As part of the Brexit deal, UK exports to the EU are subject to a "rule of origin" clause. This means that import duties are payable if some or all of the product has originated from outside the EU and the UK, along with VAT.
(Optional sentence) As there has been a lot of talk about the “Rules of Origin” lately, here I look at some requirements.
Under the Trade and Cooperation Agreement (TCA), the preferential tariffs are only given to goods that originate in the UK or EU and not from third countries (those apart from UK and the EU Member States).
Goods that do not meet the rules of origin can still be traded but they will not be able to benefit from preference under the TCA and may have to pay the standard “Most Favoured Nation” (MFN) tariffs that the EU and UK apply to imports under the rules of the World Trade Organization (WTO).
For exports to the EU, this will be the Union’s Common External Tariff (CET). For imports to the UK, this will be the UK Global Tariff.
These rules are set out in the TCA and determine the origin of goods based on where the products or materials (or inputs) used in their production come from.
The rules of origin provisions in the TCA are set out in two parts:
To qualify for preferential tariffs, products must be sufficiently worked or processed within the parties to the agreement. Non-originating materials are materials imported from third countries. Non-originating may also refer to materials whose origin is unknown or not possible to determine.
A product can be considered originating in two ways:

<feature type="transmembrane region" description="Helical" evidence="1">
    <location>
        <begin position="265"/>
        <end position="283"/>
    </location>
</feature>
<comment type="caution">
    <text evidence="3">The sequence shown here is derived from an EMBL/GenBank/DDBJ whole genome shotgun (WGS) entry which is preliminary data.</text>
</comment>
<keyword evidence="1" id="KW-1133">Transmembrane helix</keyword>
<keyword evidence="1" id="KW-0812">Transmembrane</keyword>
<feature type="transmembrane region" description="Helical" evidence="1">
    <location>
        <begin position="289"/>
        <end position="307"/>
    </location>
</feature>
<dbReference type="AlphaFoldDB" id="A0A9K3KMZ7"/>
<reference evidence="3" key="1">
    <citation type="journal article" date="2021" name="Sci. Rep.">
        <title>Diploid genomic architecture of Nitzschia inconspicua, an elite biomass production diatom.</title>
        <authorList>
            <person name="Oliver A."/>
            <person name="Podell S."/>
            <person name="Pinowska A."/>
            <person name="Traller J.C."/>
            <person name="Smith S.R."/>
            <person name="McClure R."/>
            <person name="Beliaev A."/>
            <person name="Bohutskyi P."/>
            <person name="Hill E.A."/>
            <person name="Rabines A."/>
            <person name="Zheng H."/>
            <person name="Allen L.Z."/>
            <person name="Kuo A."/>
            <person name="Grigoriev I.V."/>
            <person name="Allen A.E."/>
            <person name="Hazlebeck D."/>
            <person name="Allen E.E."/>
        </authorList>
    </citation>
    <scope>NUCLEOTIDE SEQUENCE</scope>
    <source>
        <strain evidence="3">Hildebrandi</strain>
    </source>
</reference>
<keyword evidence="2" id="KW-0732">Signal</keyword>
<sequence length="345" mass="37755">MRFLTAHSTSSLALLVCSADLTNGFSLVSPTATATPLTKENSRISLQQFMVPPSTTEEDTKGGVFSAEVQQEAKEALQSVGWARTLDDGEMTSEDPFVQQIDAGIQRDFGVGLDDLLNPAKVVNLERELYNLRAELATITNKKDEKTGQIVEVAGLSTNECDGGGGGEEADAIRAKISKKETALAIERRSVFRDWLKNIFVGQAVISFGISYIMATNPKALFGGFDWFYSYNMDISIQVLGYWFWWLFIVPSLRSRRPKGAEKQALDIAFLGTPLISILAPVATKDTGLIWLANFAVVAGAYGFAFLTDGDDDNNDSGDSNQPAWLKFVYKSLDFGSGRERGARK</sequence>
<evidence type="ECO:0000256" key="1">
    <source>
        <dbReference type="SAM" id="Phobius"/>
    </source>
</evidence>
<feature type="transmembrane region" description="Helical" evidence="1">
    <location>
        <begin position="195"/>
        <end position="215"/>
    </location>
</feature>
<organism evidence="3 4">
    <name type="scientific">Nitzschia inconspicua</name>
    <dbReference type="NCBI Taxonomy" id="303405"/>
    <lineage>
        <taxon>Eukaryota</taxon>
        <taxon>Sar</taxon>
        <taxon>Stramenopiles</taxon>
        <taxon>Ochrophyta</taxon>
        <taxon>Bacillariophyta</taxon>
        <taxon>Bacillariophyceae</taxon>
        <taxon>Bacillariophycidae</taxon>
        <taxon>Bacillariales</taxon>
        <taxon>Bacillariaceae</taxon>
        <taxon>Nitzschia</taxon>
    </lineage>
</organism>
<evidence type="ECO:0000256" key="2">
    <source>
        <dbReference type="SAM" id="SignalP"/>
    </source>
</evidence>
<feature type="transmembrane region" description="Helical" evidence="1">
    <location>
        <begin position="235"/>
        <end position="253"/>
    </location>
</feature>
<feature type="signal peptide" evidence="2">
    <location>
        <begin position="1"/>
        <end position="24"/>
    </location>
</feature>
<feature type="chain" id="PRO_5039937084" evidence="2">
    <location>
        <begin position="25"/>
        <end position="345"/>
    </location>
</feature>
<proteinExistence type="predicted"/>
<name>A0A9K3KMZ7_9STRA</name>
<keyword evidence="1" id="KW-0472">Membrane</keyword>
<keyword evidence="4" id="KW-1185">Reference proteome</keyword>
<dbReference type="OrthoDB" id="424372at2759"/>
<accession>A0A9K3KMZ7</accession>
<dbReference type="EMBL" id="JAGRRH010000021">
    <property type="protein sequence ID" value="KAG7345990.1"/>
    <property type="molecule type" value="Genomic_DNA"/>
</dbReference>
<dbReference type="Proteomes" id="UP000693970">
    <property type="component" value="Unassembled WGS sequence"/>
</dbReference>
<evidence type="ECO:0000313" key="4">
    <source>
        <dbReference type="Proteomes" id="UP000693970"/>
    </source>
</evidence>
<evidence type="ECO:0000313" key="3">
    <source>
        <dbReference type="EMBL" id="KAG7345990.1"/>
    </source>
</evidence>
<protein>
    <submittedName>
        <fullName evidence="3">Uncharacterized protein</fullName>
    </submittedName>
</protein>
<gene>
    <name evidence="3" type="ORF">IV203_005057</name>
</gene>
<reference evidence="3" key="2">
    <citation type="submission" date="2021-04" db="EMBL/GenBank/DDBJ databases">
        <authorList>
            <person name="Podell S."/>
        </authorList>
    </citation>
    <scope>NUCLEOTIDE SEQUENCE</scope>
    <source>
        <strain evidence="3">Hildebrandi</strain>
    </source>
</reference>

Under bilateral cumulation mechanism, materials originating from the EU, as well as production carried out within the EU on non-originating materials, may be considered as originating in the UK (and vice versa).
Once a product has gained originating status, it is considered 100% originating. This is very useful because if that product is incorporated in the production of a further product, its full value is considered originating. Non-originating materials within that product are not taken into account.
There is an example in the Government guidance on TCA that, if a UK-manufactured engine contains 30% non-originating content but meets its rule of origin, if that engine is used in the production of a car in the UK or EU, 100% of the value of that engine can be counted towards the originating content of the car.
How to claim the preferential treatment
To enjoy preferential tariffs, the importer will have to claim preference on their customs declaration and provide a statement they have documentary proof that the goods comply with the rules of origin. The wording of the statement is contained within the Trade and Cooperation Agreement. It should be included on the sales invoice or similar commercial document, including a description to identify the goods to enable identification.
A proof of origin can be in the form of
Temporary easements available to business
For goods imported from the EU to GB (but not vice-versa) between 1 January 2021 and 30 June 2021, GB traders will have up to six months to submit a full customs declaration and pay any necessary tariffs. This also includes declaring any proof of origin.
UK exporters have been given a year’s grace period on certifying the origin of components that make up their manufactured goods. Until 31 December 2021, businesses do not need suppliers’ declarations from business suppliers in place when the goods are exported but they must be confident that the goods do meet the TCA preferential rules of origin. Businesses may be asked to retrospectively provide a supplier’s declaration after this date.
More details can be found in the guidance the Government has published on the rules of origin requirements for trades moving goods between the UK and the EU https://www.gov.uk/government/publications/rules-of-origin-for-goods-moving-between-the-uk-and-eu
If you have any questions on this matter please contact us.
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